Hunter College and Weill Cornell Medical College Join Forces to Advance Bench-to-Bedside Medical Discoveries
Oct 24, 2013 - 4:55:19 PM
The agreement, in which Hunter will purchase the 4th floor of the new Belfer Research Building, extends Hunter's and Weill Cornell's fruitful history of public-private partnership. Now, their additional collaboration on cutting-edge research and training of the next generation of scientists in the new, $650 million building expands the Upper East Side Medical Research Corridor as a growing powerhouse in the biomedical research sector. Hunter's laboratory research space will be fitted out in the coming months and open in 2014. Hunter College is already a collaborative partner in Weill Cornell's Clinical Translational Science Center, which the National Institutes of Health calls a model for public-private research partnerships. The center received an additional $49.6 million NIH grant last year, a renewal of the largest-ever Federal grant to the medical college by the NIH. Four Hunter schools are part of the center's consortium and are able to use the medical college's research cores.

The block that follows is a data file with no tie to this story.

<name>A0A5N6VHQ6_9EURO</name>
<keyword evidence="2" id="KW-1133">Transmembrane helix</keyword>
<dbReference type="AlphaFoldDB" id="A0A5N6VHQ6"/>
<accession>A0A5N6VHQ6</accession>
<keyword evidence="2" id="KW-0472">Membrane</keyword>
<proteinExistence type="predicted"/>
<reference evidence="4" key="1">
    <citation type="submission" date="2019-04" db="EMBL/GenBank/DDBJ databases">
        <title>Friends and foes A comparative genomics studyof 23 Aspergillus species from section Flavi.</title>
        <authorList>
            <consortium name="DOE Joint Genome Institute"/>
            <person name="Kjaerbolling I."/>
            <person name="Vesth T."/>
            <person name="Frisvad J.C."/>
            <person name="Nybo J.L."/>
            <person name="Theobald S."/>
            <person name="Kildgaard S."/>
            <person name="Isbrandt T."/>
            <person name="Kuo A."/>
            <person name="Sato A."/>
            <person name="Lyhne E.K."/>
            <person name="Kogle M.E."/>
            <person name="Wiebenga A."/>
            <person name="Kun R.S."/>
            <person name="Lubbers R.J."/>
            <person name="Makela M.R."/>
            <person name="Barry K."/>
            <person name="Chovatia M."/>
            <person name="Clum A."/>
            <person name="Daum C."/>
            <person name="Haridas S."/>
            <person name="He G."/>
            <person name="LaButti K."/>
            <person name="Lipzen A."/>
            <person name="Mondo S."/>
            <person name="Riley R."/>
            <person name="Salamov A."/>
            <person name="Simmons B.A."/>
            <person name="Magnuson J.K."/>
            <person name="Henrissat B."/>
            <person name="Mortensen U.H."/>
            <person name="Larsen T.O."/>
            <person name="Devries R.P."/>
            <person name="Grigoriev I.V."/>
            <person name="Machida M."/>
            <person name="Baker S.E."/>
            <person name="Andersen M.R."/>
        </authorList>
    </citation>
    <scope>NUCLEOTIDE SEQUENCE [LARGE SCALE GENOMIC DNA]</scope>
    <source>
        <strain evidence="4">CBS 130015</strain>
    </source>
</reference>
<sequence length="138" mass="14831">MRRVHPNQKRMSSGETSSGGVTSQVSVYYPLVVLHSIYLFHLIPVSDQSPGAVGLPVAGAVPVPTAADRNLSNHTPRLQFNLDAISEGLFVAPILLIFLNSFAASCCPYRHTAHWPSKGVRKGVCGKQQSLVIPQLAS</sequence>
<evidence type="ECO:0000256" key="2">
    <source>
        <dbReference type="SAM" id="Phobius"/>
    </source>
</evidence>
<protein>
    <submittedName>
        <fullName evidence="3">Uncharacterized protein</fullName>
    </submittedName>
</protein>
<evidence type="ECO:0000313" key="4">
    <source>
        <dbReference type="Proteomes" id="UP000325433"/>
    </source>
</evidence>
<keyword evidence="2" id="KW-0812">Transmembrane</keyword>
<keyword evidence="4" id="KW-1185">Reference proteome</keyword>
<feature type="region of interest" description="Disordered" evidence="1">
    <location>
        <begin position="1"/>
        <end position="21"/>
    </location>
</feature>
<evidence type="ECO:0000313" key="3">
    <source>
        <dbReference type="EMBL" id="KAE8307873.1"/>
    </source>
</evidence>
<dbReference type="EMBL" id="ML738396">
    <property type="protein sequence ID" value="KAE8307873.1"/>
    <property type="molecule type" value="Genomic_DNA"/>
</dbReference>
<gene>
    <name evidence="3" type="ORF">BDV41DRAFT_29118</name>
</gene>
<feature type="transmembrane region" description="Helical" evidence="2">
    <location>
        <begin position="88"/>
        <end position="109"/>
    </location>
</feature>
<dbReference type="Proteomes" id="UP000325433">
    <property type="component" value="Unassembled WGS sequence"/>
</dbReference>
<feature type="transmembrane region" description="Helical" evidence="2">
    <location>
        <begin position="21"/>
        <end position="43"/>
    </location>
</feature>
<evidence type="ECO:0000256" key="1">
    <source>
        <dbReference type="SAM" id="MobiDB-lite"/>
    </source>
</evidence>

With Hunter's purchase of 21,000 square feet of life sciences lab space in the Belfer Research Building, its faculty will have easier access to Weill Cornell research cores and services. "This partnership between a top public and a top private institution is something that rarely - if ever - happens," said Jennifer J. Raab.
"This is a physical expression of a long-standing relationship between two institutions that will advance scientific study and train the next generation of scientists. We are incredibly fortunate to have this first-class space to work side by side with Weill Cornell."
"Weill Cornell Medical College is thrilled to have Hunter College share this facility and to have our scientists continue to collaborate on biomedical research," says Dr. Glimcher, the Stephen and Suzanne Weiss Dean of Weill Cornell Medical College.